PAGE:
I loved lots of things about marching band at the University of Nebraska, but one of the subtler pleasures was moving in a week before almost anyone else for the 14-hour days of band camp. I (goofily) felt like the campus was ours and the rest of the students were intruders, coming too late to know the place as well as we did or to pour as much of themselves into it. But I loved their return anyway, because it also meant returning to great friends I hadn’t seen all summer and soaking up the infectious energy that boomed from the loudspeakers at every pep rally and welcome ceremony.
The excitement’s not really aimed at me these days, but it’s hard to avoid when roughly one-third of Fayetteville’s population learns or works at the University of Arkansas. The 27,000 undergrads are a pain to some and a boon to others, as my colleague Stacy Ryburn cheekily wrote for today’s paper, but you can’t deny they have a good time.
Good luck to all of the students, and to the people who have to deal with them. If all goes well, the undergrads will get their names etched into the university’s sidewalks when they graduate, an Arkansas tradition that I caught a glimpse of as I left campus.
Thanks for looking!
It only took eight months, but yesterday I got past the Fayetteville section of the Razorback Greenway and into parts I’ve never seen before. A beautiful Saturday brought a few more miles of the 36-mile thread that carries characters like this pair, who were taking a break during a ride from one end of the trail to the other and back — I’d need a breather, too. Others included some disc-golfing fraternity brothers and a bulldog puppy named Princess that got doused with water to cool off from the trek around Lake Fayetteville.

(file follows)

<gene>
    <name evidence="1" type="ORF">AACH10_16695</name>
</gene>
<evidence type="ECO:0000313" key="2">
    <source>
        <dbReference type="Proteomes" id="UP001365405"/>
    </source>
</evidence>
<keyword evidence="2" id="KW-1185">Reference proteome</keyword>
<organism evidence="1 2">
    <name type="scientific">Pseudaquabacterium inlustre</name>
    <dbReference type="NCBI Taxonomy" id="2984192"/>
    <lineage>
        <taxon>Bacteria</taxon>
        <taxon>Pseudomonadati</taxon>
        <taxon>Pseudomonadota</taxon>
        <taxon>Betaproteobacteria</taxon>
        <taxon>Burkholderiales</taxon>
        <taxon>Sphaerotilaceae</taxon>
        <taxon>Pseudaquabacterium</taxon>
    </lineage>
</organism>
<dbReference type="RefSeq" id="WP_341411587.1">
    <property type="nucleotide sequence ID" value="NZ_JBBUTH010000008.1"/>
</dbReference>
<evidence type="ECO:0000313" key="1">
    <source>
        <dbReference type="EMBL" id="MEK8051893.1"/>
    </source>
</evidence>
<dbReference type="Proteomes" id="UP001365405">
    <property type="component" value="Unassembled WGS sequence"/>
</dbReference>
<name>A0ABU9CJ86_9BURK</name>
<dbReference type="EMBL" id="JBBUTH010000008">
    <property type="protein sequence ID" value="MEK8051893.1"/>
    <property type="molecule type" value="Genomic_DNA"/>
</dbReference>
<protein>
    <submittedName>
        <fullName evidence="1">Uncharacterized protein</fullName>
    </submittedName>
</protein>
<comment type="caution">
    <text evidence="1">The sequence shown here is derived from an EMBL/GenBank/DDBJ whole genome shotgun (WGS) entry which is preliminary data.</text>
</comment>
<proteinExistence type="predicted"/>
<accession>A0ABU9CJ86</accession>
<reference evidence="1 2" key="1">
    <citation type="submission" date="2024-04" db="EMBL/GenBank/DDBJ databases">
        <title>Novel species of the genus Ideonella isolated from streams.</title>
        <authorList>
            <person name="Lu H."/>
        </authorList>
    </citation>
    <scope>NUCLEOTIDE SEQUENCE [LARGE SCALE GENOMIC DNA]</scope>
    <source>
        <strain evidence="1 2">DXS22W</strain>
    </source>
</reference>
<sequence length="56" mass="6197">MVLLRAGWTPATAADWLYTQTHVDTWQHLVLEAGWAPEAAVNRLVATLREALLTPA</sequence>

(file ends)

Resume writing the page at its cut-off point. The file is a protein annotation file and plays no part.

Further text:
We’ll see what’s going on in Springdale next time. Thanks for looking.
I set out last weekend to explore a new corner of the Buffalo National River, and for the most part I failed.
The Cecil Cove Loop Trail braids back and forth over Cecil Creek, winding past an old cemetery, long-abandoned settlements and rock walls and a spur trail that leads to two lovely waterfalls. But I didn’t get to see those things. First, I drove down a dirt and gravel road I shouldn’t have driven down, and only the fact that we were going downhill saved us from getting stuck (a sign at the end of this road helpfully alerted traffic from the other direction to hazardous conditions). Almost as soon as we came to the first creek crossing on the trail, the sighting of what looked like a sizable cottonmouth spurred a quick about-face.
Back at the trailhead, we stopped by the century-old Erbie Church, a tin-roofed, five-pewed building that wouldn’t look out of place in The Adventures of Tom Sawyer, or maybe The Walking Dead. Eventually I wanted to re-try the trail’s loop in the other direction, away from the creek. By then our water supply was too low to make the miles-long hike, so we gave up on that attempt, too.
I wasn’t ready for this one. I’ve hiked seven hours in sand and up quiet and rugged corners of Yosemite, not to mention all the time I’ve spent around this corner of the state, but little old Arkansas still has some tricks up its sleeve. My hiking ability doesn’t matter much if I don’t know enough about the place I’m going to. I didn’t even think of snakes as an issue, which I suspect is because I haven’t spent much time alongside quiet, slow-moving creeks. I was overconfident. Lesson learned.
The weekend wasn’t a total bust — I got some time at Silver Dollar City, both above and below ground, and caught an unusual sight in my apartment parking lot.
Thanks for looking, and be safe out there.